Skip directly to site content Skip directly to page options Skip directly to A-Z link Skip directly to A-Z link Skip directly to A-Z link
Volume 16, Number 1—January 2010

Epidemiology of Travel-associated Pandemic (H1N1) 2009 Infection in 116 Patients, Singapore

Pratik Mukherjee, Poh Lian LimComments to Author , Angela Chow, Timothy Barkham, Eillyne Seow, Mar Kyaw Win, Arlene Chua, Yee Sin Leo, and Mark I-Cheng Chen
Author affiliations: Tan Tock Seng Hospital, Singapore (P. Mukherjee, P.L. Lim, A. Chow, T. Barkham, E. Seow, M.K. Win, A. Chua, Y.S. Leo, M.I-C. Chen); National University of Singapore, Singapore (A. Chow, M.I-C. Chen); Duke–National University of Singapore Graduate Medical School, Singapore (M.I-C. Chen)

Cite This Article


In June 2009, during Singapore’s pandemic influenza plan containment phase, pandemic (H1N1) 2009 was introduced into the country through imported cases. To understand how travel patterns affected the initial outbreak, we examined epidemiologic and travel data for the first 116 case-patients admitted to Tan Tock Seng Hospital, Singapore, with travel-associated infection. Sixty-one percent and 54% of patients, respectively, met US Centers for Disease Control and Prevention and World Health Organization temperature criteria for influenza-like illness. One fourth of the case-patients traveled after illness onset, and 15% became ill while traveling. Regions of exposure for imported infections changed rapidly; case-patients initially arrived from North America, followed by Australasia and Southeast Asia. Case-patients on longer flights were more likely to become ill before arrival; those with shorter flights tended to become ill after arrival. Thermal scanners detected fevers in 12% of the arriving case-patients, resulting in a shorter time to isolation.

On April 24, 2009, international authorities reported cases of infection with a novel influenza A virus (H1N1) strain of swine origin, now known as pandemic (H1N1) 2009 virus; 7 cases in the United States and 3 clusters in Mexico were confirmed, and surveillance indicated influenza-like-illness (ILI) had been increasing in Mexico since March 18, 2009 (1). During the next 3 months, this virus spread rapidly across the globe, resulting in >254,206 cases and at least 2,837 deaths on 6 continents as of August 30, 2009 (2). For most countries, the initial introduction of this virus occurred through international travel and human-to-human transmission.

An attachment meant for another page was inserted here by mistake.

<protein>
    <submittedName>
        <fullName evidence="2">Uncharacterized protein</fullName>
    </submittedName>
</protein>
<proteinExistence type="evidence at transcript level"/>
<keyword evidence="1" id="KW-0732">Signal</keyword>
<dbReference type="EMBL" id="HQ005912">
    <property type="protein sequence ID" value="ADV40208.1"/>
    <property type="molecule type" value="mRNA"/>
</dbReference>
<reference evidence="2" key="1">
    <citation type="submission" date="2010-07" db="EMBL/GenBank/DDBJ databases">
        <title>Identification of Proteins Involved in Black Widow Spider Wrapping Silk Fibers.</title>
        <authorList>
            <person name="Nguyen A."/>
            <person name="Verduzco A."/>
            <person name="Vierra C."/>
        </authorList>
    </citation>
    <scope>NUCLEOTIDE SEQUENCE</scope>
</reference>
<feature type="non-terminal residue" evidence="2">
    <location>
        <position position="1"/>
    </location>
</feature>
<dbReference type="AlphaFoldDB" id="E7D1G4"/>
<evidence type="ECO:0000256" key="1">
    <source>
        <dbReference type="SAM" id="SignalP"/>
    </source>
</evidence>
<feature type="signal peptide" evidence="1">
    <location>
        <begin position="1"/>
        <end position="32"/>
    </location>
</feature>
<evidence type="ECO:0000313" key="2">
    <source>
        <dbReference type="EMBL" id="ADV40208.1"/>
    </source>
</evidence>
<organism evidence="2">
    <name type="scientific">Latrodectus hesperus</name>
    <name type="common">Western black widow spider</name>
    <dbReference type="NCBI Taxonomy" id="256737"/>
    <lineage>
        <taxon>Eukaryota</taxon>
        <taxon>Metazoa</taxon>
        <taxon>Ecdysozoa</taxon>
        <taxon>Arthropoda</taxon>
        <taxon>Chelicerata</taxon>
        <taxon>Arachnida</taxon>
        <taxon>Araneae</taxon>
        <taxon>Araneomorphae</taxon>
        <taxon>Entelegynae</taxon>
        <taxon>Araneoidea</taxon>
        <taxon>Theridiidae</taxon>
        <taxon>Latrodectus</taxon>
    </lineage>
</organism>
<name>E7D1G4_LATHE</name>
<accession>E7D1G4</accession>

The role of air travel in the transmission and dissemination of respiratory infections has been examined for severe acute respiratory syndrome (SARS), pneumonic plague, and extensively drug-resistant tuberculosis (36). Grais et al. (7) explored the possible effect of airline travel on geographic spread of pandemic influenza in 2000 through simulation models of the pandemic influenza virus (H3N2) of 1968–69, using air travel data for 53 global cities. The effect of air travel on facilitating the transmission and dissemination of influenza is borne out by other recent studies suggesting that decreased volumes of air travel in the 2–3 months after the terrorist attacks in the United States on September 11, 2001, delayed that winter’s seasonal influenza peak and decreased transmission (8).

Human-to-human transmission of influenza during air travel has been reported to occur on flights of at least 8 hours and to affect passengers seated within 2 rows of the index case-patient (6). However, other reports show that respiratory infections can spread during shorter flights and over considerable distances within the cabin (3,9). For the purposes of influenza contact tracing, the World Health Organization (WHO) has defined considerable exposure on aircraft as being restricted to passengers sitting in the same row or within 2 rows of an infectious person for a flight time of >8 hours (10).

Singapore implemented the containment phase of its pandemic influenza plan on April 27, 2009, before pandemic (H1N1) 2009 was introduced into the country. Public health policy during this phase was to isolate infected case-patients and quarantine exposed persons to prevent local transmission for as long as possible. During this initial period, travel from a pandemic (H1N1) 2009–affected area was the major risk factor for infection; air travel was the main route of introduction. The containment phase was in effect for >2 months until epidemiologic surveillance indicated sustained community spread had begun during epidemiologic week 25 (week ending June 27, 2009). At that time, a gradual transition to mitigation measures was implemented.

During the containment phase, airport thermal scanners were used to detect fevers in arriving passengers at Singapore’s Changi International Airport, and health advisories were used to encourage travelers in whom influenza-like symptoms developed after disembarkation to seek medical care. Ambulances, dedicated for this purpose only, were used to transport suspected case-patients from the airport to hospitals for screening. Adults with appropriate travel histories and ILI were referred to the designated screening center at Tan Tock Seng Hospital (TTSH) for treatment and isolation at the Communicable Disease Centre. During the mitigation phase, the focus of clinical and public health efforts shifted to caring for patients with severe illness and conditions that put them at risk for complications and to reducing transmission in the community through health education and voluntary self-isolation of persons with ILI.